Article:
Money Finance News ASX tumbles $50bn on US recession, China slowdown fears
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ASX tumbles $50bn on US recession, China slowdown fears

It was an ugly day for Wall Street, as stocks plummeted amid worsening economic fears. Photo: Getty
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The Australian sharemarket has wiped out $50 billion worth of gains it made in the past two months.

The benchmark ASX 200 had fallen 2.6 per cent to 6427 points by 2pm Thursday (AEST), with nine out of every 10 stocks in the red.

The broader All Ordinaries index dropped by a similar level to 6508 points.

It came after Wall Street suffered its worst one-day fall of 2019 on heightened fears of a United States recession, triggering a sell-off across global markets.

The likelihood of the US falling into recession next year is “growing”, with bond markets pricing in a 38 per cent chance, Fidelity International’s cross asset investment specialist Anthony Doyle said.

“While we don’t expect an imminent recession, the case for further rate cuts in the US is getting stronger,” he said.

He also said the US Federal Reserve will have little choice but to “ease rates, thus keeping US Government bonds from rising materially”.

Best and worst performers

Every sector was posting heavy losses, with energy (-5.1 per cent), technology (-4.4 per cent) and industrials (-3.3per cent) among the worst performers.

The stocks experiencing the steepest falls include funeral company InvoCare (-7.8 per cent), Blackmores (-9 per cent) and information technology firm Appen (-8.8 per cent).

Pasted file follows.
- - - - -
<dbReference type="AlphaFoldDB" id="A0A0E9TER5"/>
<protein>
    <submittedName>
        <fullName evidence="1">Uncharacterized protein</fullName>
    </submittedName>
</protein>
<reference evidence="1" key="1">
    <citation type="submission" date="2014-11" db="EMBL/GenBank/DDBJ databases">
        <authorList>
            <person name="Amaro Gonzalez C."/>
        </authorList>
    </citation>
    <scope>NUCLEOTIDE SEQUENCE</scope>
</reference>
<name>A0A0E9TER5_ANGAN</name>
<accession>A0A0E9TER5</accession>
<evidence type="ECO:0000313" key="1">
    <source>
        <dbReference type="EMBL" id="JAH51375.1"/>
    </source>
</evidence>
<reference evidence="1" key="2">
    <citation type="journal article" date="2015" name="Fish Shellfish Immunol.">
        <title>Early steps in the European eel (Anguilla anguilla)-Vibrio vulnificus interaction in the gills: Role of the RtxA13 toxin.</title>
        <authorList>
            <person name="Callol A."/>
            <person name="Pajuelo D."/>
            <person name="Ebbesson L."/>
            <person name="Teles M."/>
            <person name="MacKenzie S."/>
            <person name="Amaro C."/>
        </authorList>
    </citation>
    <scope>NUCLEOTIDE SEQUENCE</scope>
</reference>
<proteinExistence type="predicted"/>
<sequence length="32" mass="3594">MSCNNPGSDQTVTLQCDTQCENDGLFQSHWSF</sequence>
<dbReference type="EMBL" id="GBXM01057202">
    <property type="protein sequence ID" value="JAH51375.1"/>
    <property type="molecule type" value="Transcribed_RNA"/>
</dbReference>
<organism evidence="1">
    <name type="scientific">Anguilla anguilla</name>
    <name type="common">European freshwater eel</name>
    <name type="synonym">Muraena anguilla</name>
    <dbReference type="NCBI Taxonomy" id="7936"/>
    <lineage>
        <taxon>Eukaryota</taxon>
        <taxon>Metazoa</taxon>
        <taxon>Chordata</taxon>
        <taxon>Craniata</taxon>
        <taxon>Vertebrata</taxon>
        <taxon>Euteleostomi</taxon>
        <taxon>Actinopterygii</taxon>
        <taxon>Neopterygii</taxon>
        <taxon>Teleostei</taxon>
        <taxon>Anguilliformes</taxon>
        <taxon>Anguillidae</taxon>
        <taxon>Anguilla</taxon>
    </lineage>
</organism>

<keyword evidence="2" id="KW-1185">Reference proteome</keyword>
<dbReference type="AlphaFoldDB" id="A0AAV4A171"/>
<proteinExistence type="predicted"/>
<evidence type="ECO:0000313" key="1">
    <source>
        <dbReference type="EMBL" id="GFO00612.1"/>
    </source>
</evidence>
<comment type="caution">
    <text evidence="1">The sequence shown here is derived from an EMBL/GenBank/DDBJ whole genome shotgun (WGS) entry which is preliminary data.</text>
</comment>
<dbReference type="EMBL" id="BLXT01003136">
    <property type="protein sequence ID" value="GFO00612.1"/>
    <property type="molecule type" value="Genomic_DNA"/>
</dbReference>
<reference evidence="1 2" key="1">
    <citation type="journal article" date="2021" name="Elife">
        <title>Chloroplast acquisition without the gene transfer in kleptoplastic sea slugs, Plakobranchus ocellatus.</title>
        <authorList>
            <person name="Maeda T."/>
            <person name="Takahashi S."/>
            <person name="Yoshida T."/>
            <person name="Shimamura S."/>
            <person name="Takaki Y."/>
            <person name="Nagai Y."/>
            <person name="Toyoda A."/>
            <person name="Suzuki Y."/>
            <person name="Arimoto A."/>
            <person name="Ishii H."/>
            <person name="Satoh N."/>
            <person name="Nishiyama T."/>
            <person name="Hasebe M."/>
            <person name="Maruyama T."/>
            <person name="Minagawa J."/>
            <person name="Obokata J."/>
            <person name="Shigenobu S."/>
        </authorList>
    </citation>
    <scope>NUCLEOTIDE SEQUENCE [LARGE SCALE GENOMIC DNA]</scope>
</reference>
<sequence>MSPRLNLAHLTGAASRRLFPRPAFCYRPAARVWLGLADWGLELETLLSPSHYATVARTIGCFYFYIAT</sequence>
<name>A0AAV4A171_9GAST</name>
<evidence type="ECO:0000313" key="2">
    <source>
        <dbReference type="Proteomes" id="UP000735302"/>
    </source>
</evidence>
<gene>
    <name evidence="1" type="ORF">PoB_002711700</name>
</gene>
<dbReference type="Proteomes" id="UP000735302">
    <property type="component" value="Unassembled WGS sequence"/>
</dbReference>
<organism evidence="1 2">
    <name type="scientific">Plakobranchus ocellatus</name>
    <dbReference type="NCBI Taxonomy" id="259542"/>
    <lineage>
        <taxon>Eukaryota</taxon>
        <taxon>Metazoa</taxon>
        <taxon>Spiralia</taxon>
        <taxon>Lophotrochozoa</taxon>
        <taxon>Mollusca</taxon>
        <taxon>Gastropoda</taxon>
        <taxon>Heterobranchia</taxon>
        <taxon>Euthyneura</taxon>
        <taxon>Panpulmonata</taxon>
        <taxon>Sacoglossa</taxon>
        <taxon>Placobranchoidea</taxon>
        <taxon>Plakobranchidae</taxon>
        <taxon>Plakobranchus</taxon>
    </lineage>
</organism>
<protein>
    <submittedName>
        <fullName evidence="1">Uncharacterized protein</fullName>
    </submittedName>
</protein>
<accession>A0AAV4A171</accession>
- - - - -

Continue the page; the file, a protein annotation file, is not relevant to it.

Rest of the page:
Blackmores shares slumped to a four-year low of $75.80.

This was after the vitamins and supplements maker slashed its final dividend by 55 per cent, as its full-year profit dropped 23.6 per cent to $53.4 million.

Gold miners were the best-performing stocks after a surge in the precious metal’s spot price.

Shares in Evolution Mining, St Barbara and Northern Star Resources have jumped between 1.5 and 2.1 per cent.

“Precious metals and gold miners will continue to outperform as investors seek out safe havens to protect against volatility,” Saxo Capital Markets strategist Eleanor Creagh said.

“Heightened geopolitical risks and trade tensions set to weigh on global growth combined with an aggressive easing cycle from the US Fed, with a further rate cut set for September spurs demand from gold and dividend paying gold miners as a store of value.”

Meanwhile, the Australian dollar had lifted to 67.84 US cents, a moderate gain of 0.5 per cent.

The local currency was boosted by stronger-than-expected job figures – which revealed 41,100 new jobs were created in July, with the unemployment rate steady at 5.2 per cent.

US recession fears

The local market fell sharply after the Dow Jones index plunged 800 points in one trading session.

The other major US indices, the S&P 500 and Nasdaq, also dropped by about 3 per cent each, while European markets were caught in the sell-off as well.

The cause of the market panic was a bond market phenomenon known as the “inverted yield” – when interest rates on America’s long-term (10-year) government bonds fall below short-term (two-year) rates.

It has been regarded by traders as a reliable predictor of US recessions in the past few decades.

Furthermore, this “inversion” in bond markets has not occurred since 2007, just before the global financial crisis.

Worse-than-expected economic figures from China also contributed to the market panic – and fears of a global economic slowdown.

China experienced its weakest factory output in 17 years, with its latest official figures showing that industrial production grew by an annualised 4.8 per cent in July – down from 6.3 per cent in the previous month.

-ABC